The Man with the Machete

Home Brooklyn Life The Man with the Machete

By Danielle Bengsch

On Sunday night at around 11 p.m., according to police reports, Samuel Forrese opened the door to his East Flatbush apartment with a machete in hand. After he did not let go of the machete, despite orders to do so, the police employed a Taser. When Forrese still did not drop the weapon, the police fired. Neighbors heard a dozen shots, but reports vary. Samuel Forrese was hit twice in the left leg, in the shin and upper thigh.

Police officers outside Forrese's house. Danielle Bengsch/The Brooklyn Ink.

What happened inside 313 East 94th Street yesterday? The police had no comment beyond a brief description of the shooting, but neighbors and family members did.

When Forrese’s sister and brother returned to Forrese’s apartment at noon on Monday, after an attempt to visit him at Brookdale Hospital, the whole block was still in shock. Two police officers stood outside the house, guarding the crime scene. Cars slowed down, heads poked out: “What’s up with Sammy? Did you hear what happened? I can’t believe it!” His family and neighbors describe the 49-year old Jamaican as gentle. “He is more innocent than a lamb,” his next-door neighbor Melbourne Dawson said.

A sign at the entrance to Forrese's house. Danielle Bengsch/The Brooklyn Ink

Forrese did not have a full-time job. He sold CD’s and DVD’s on the streets. Dantes Olowosuko, his nephew who lives next door, said that he always sent money to his children in Jamaica. “There were only three things on his mind, selling CDs, buying a calling card to call his children and to send home money.” His sister Helena Green-Olowosuko said: “If we could go into his apartment now, I could show you a big stack of Western Union money orders.” She also said that Forrese was behind in paying his rent, because he could not pay all his bills from selling music.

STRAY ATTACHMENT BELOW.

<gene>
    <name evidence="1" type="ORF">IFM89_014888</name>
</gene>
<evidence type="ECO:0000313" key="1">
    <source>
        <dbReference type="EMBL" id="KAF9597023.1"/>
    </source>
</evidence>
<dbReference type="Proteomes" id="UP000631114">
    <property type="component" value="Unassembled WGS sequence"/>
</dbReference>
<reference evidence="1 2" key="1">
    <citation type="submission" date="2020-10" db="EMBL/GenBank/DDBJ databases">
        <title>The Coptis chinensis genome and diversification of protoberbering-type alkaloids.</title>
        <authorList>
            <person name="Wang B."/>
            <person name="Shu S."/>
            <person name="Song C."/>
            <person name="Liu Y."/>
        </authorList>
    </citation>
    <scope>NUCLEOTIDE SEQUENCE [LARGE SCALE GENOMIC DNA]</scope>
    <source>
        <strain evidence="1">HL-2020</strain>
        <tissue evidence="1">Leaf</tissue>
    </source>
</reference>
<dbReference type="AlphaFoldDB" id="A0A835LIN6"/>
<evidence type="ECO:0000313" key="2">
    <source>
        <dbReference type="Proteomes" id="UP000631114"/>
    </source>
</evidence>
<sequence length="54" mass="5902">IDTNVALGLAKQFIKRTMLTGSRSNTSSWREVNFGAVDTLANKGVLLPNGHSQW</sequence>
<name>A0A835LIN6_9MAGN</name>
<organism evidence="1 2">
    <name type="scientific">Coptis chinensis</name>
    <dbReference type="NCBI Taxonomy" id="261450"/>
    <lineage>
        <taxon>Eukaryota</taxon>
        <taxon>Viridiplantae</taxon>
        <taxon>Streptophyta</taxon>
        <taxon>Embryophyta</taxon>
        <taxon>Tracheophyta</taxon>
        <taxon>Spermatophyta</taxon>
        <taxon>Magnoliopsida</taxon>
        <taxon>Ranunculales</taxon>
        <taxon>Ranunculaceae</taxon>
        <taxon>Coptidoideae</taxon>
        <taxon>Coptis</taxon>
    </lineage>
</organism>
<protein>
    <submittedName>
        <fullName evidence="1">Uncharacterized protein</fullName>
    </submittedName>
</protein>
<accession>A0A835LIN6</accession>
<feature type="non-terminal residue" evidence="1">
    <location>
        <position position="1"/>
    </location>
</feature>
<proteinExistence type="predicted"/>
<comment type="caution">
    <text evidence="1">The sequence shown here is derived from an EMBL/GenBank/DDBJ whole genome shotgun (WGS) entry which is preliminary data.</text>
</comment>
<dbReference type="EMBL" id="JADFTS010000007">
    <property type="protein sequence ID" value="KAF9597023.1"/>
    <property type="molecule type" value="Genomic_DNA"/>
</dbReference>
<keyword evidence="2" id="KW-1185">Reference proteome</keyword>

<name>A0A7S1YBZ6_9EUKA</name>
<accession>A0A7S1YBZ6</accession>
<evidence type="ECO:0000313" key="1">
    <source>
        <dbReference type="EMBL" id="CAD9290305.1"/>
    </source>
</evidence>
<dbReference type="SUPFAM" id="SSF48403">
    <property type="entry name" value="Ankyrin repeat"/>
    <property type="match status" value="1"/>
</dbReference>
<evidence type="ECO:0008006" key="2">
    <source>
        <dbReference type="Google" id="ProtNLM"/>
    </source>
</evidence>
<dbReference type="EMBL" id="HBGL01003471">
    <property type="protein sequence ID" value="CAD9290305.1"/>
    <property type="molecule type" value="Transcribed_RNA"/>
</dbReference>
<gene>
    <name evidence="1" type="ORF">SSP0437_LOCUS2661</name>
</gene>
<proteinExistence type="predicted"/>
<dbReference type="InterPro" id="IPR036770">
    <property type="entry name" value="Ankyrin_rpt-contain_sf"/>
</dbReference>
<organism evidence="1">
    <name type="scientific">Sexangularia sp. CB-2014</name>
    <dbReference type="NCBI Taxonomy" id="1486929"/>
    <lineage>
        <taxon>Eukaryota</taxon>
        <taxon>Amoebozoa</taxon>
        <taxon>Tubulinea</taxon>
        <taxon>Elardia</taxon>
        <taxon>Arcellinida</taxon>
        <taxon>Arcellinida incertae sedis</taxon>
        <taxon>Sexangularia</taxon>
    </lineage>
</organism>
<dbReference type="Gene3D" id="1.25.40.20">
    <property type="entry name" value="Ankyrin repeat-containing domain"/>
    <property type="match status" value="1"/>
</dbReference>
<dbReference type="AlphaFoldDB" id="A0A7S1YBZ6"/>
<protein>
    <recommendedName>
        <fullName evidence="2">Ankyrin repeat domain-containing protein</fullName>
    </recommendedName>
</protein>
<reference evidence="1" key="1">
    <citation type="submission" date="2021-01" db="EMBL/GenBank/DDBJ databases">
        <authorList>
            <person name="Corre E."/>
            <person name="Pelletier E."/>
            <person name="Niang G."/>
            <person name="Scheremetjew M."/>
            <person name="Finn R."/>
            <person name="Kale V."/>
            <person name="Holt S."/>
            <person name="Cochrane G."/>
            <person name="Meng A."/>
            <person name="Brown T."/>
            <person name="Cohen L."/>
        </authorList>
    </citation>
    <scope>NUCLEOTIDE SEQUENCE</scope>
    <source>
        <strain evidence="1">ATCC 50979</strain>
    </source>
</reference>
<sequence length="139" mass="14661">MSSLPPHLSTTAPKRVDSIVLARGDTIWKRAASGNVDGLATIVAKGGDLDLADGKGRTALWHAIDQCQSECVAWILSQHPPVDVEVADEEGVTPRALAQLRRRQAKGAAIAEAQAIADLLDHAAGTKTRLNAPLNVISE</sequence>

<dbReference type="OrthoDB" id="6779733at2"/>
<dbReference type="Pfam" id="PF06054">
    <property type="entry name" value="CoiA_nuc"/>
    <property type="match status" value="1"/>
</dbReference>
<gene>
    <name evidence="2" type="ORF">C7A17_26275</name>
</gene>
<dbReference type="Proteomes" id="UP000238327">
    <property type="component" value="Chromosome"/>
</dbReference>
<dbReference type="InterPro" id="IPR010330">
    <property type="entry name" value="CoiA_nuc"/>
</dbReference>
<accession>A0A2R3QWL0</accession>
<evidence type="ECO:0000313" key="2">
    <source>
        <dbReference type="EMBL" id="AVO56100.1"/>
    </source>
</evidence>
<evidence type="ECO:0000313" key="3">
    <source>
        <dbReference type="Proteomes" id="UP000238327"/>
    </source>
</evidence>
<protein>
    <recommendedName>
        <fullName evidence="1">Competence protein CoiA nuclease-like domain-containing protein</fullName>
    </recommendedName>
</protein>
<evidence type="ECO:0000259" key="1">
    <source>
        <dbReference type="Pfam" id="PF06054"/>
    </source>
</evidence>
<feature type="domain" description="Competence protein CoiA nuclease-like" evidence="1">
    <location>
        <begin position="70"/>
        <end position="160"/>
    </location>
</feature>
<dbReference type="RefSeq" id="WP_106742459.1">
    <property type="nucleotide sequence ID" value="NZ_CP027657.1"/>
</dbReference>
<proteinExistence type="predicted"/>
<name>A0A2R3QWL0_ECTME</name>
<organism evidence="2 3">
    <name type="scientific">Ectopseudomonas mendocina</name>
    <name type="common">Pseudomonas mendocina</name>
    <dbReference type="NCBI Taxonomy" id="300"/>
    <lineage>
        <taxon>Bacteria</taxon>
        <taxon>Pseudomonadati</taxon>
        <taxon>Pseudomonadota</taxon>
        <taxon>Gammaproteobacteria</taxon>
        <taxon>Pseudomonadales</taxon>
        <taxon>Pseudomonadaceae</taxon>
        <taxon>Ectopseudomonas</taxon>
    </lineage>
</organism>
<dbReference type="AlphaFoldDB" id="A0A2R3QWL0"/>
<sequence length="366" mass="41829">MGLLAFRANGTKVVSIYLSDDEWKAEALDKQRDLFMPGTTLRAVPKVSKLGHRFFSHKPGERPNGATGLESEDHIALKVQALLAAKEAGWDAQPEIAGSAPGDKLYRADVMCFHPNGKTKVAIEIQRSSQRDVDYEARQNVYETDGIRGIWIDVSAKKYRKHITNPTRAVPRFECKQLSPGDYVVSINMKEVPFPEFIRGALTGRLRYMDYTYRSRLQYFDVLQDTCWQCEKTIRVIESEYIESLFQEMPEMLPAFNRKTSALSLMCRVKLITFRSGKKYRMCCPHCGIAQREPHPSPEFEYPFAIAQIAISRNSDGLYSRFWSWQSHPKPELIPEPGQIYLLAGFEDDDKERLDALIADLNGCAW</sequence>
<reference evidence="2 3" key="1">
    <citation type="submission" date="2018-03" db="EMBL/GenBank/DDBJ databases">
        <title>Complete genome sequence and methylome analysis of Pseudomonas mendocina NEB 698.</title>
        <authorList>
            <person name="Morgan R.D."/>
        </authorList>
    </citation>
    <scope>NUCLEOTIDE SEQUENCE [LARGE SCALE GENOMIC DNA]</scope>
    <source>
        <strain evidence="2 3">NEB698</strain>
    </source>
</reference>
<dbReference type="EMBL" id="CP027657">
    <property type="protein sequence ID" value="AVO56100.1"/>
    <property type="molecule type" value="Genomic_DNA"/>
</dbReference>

Green-Olowosuko and her son Dantes said Forrese’s daughter Sasha came to live with him in December. Forrese had sponsored Sasha to move from Jamaica to live in New York and to get, Green-Olowosuko said: “What he never got”—a better education than she was receiving in her home country. For the first few months Sasha lived with her mother’s sister in the Bronx, because she worked and could take care for the 17-year old girl. But according to Green-Olowosuko the mother’s sister “couldn’t handle her.” In December, Sasha came to live with her father in Brooklyn.

Green-Olowosuko said that Sasha did not go to school, when she was living in the Bronx. Forrese tried to get Sasha into an AmeriCorps program. During the last few weeks, Green Olowosuko said, Sasha attended a highschool in East Flatbush.

Dantes Olowosuko, who lives next-door, said that there was a lot of fighting. A policewoman who knows the case told the family that there had been four calls for domestic violence after December 28th from Forrese’s apartment and, in a police report, Forrese is called “emotionally disturbed.” Forrese, his sister recalls, had psychiatric problems six years ago. “He was kind of beside himself,” she said, “but not violent.” He has been on medication since, she said.

Sasha is currently with the city’s Administration for Children’s Services and was not able to answer questions for this article. Green-Olowusko said that she spoke to her, and that Sasha told her that she had gotten into a fight with her father, because she had come home late after returning CDs to a friend. She was afraid of him, because he was cursing, Sasha told her aunt. So she locked herself up in her room and called the police. Sasha said to her aunt that she said that she opened the door to the police, not her father. “I won’t lie about my father,” Sasha told Green-Olowosuko.

At Brookdale Hospital in Brooklyn Samuel Forrese picked up his head an inch from his hospital bed as the nurses rolled him into surgery on Monday afternoon. He noded slightly at his sister Green-Olowosuko, but remained silent. His leg was in a pale yellow and white brace, held steady by metal poles.

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